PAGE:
We have retreated into ourselves

Featured

It is raining, autumn is in full techni colour, and winter looms. The white sky merges with mist over the sea. Bardsey, the holy isle of the bones of a thousand saints, disappears from view completely leading us to speculate it has magical qualities or that a secretive organisation, ‘them’, dedicated to the preservation of the bones deciding what measures are best needed has reeled it away for cleaning. Sometimes it appears to float like a spaceship, or be twice as large as it is, or as today, abscond entirely. We joke and speculate what it can be this time.

And so another day passes. The forced togetherness affirms and destroys the relationship we thought we had. New rules are set, new habits formed over the long months it has so far been.

We hear of others’ weekends spent visiting, mingling together, or away, or following interesting new pursuits such as book binding, potting, yoga, I wonder if it is us who has fallen through the net, who doesn’t realise that Covid is so over and it is possible to live as ever we lived in the wider world.

Offers of visits, attempts of socially distanced gatherings, even of under six and outdoors are rebuffed. I’m surprised we are not consigned to Facebook friends with lonely birthday messages accruing annually on the page with infrequent photo updates bathed in the colours of the flag of the country where the latest tragedy or assassination attempt took place to show that perhaps we still exist for real.

Maybe, when this latest garden project is satisfyingly finished and planted, when the latest clutch of recipes has been shopped for, cooked and consumed, the next box of wine sent for and shoulder-shruggingly quioffed with a what can you do nonchalance, we will venture out.

The chance of reprieve is lost as once again we slide with relief into lockdown. It is not just us who is avoiding everyone. We are not so antisocial after all.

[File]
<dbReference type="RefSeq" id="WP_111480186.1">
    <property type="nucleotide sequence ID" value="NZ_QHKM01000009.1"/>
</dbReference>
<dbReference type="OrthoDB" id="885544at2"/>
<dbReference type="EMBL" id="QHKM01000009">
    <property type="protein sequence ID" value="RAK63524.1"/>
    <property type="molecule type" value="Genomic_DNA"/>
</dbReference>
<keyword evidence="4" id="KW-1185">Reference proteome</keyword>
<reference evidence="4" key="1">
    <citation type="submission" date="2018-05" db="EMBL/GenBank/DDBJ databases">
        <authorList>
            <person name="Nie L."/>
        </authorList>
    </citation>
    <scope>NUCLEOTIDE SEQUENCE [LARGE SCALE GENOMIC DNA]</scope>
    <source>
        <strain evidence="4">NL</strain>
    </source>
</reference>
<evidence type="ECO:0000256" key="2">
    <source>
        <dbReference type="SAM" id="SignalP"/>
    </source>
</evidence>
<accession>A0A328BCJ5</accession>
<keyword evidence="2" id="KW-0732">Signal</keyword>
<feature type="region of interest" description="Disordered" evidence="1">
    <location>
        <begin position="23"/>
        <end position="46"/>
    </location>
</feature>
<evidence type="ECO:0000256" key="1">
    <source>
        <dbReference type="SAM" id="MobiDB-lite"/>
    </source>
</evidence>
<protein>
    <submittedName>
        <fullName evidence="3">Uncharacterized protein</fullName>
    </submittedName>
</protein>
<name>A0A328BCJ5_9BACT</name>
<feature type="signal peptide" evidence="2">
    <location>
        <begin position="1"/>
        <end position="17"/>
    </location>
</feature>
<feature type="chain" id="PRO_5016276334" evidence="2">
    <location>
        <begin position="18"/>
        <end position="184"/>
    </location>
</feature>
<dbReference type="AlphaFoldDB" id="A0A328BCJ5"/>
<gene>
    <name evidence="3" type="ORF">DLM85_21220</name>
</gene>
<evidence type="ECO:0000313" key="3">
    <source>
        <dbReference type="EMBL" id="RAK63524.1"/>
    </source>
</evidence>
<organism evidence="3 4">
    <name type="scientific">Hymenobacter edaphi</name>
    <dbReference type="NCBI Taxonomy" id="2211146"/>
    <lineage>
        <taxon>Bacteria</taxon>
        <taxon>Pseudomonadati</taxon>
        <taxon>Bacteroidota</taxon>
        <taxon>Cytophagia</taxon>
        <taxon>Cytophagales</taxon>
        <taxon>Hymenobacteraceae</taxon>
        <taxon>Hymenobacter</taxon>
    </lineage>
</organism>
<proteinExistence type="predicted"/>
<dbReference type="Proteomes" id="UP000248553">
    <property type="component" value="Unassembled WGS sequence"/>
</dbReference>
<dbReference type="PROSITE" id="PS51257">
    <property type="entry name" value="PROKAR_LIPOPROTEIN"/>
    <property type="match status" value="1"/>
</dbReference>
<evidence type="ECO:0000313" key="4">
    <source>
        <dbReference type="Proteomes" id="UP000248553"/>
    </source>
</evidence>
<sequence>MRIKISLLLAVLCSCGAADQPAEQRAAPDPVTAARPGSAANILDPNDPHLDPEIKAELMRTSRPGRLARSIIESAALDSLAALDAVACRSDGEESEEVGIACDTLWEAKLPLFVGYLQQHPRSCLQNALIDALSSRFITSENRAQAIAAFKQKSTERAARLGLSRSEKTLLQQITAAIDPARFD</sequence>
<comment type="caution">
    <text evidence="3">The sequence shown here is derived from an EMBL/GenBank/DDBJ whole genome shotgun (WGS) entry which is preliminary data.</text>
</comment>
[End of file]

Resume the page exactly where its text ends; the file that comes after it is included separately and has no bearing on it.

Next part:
And then comes another reprieve: the first dose of vaccine.

The Joy

Having taken the decision to eschew Facebook (WHAT KEPT YOU? you might well ask) and turn again to WordPress and a neglected blog.  Among a legion of drafts, many more than published posts, I click on this title: The Joy.  The page is totally blank and I wonder what I could have been contemplating so many weeks, months ago and decide to appropriate the title, today of all days, in my stand against the pernicious Facebook on whom I have relied, turned to for publicity since publication of a first book seven years ago.   If it has done any good, or served a useful purpose is impossible to tell.  The joy I feel at renouncing its middle of the night scrolls in search of sleep I hope will not be short lived. And then a cold voice of reason prods me. What about friends? What about WhatsApp, to which in these Covid times especially, I am slavishly devoted? Facilitated by Facebook: I make allowances for my faiblesse.

Bright Horizon

The evening sky although not an all singing, all colours sunset, more of a Turner, was beautiful; the hint of brightness on the horizon as if proving there are hearteningly better times to come.

A family was exercising in the circuit of the beach car park (which has been closed to visitors since the outset of the debacle when the whole world and its mother agreed this a better place to self isolate or take daily exercise than any city, until dissuaded). The parents raced in opposing directions at full speed on their bikes and a little girl, no more than three or four, ran a whole lap. Impossible not to cheer her on. She glanced at us undeterred.

Sea Fever

I’m trying to commit Sea Fever to memory. Mostly for the last line about the long trick being over. The pandemic being the long trick in point. Spike Milligan often intrudes on the Masefield version.

I must go down to the seas again, to the lonely sea and the sky. I left my shoes and socks there – I wonder if they’re dry. Of course, vest and pants also works here.

Sea fever seems preferable to cabin fever and while we still have the option of daily exercise and we live by the sea, I must go down to the sea again. Etc

Sea Fever

I must go down to the seas again, to the lonely sea and the sky,
And all I ask is a tall ship and a star to steer her by;
And the wheel’s kick and the wind’s song and the white sail’s shaking,
And a grey mist on the sea’s face, and a grey dawn breaking,

I must go down to the seas again, for the call of the running tide
Is a wild call and a clear call that may not be denied;
And all I ask is a windy day with the white clouds flying,
And the flung spray and the blown spume, and the sea-gulls crying.

I must go down to the seas again, to the vagrant gypsy life,
To the gull’s way and the whale’s way where the wind’s like a whetted knife;
And all I ask is a merry yarn from a laughing fellow-rover,
And quiet sleep and a sweet dream when the long trick’s over.